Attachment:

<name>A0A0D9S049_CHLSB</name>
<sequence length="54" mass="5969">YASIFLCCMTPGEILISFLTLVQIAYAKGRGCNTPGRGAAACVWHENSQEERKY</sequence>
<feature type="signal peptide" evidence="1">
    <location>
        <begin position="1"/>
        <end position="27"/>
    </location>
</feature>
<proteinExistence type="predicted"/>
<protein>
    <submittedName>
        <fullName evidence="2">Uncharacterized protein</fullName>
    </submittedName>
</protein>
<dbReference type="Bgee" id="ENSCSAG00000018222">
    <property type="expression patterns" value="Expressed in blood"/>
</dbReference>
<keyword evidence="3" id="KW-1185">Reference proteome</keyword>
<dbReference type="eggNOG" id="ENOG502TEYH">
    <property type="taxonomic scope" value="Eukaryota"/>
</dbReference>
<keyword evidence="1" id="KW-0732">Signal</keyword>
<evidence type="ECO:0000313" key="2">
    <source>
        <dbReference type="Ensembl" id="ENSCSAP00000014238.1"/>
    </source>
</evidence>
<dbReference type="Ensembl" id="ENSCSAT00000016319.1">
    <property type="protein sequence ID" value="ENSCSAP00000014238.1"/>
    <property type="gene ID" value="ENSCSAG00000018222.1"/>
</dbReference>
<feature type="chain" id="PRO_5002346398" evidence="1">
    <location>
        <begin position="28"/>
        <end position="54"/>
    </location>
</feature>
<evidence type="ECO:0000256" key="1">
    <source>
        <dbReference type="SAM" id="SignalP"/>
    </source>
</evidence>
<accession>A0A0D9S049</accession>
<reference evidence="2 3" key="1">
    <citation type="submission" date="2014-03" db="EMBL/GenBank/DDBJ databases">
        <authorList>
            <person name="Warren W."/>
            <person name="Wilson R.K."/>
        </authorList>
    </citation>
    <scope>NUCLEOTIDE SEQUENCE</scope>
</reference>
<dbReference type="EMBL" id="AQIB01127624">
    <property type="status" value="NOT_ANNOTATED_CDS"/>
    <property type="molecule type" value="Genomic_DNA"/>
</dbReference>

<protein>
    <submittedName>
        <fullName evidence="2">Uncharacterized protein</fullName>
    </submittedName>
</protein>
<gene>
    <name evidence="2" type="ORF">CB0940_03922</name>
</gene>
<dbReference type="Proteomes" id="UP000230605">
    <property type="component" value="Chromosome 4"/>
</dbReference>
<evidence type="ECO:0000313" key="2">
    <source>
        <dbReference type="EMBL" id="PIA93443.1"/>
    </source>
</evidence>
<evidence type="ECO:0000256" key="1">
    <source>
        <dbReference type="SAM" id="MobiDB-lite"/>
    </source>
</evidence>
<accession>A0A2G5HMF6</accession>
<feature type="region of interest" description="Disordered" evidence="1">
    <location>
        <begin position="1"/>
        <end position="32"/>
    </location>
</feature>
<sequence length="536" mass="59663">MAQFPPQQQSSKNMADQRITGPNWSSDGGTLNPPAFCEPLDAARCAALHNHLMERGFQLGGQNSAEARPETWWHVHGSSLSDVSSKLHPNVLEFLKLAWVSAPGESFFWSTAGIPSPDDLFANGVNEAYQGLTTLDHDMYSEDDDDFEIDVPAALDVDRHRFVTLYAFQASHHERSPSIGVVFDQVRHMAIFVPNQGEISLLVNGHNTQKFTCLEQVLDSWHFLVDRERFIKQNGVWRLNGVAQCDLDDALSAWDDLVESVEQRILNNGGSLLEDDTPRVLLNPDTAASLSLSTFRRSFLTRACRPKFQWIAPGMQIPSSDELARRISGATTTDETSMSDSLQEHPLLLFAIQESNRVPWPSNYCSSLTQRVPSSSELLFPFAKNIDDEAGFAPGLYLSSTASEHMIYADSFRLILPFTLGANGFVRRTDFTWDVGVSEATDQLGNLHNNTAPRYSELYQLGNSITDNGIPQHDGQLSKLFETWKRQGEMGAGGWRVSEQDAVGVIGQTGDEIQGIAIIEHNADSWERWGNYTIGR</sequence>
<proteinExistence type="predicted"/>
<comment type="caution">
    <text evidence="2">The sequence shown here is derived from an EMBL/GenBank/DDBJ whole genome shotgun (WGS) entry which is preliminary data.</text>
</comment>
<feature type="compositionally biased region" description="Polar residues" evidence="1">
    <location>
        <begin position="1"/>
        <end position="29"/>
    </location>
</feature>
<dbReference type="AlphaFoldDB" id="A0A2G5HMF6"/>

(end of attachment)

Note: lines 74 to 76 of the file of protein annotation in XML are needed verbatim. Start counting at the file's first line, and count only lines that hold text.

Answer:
    <source>
        <dbReference type="SAM" id="MobiDB-lite"/>
    </source>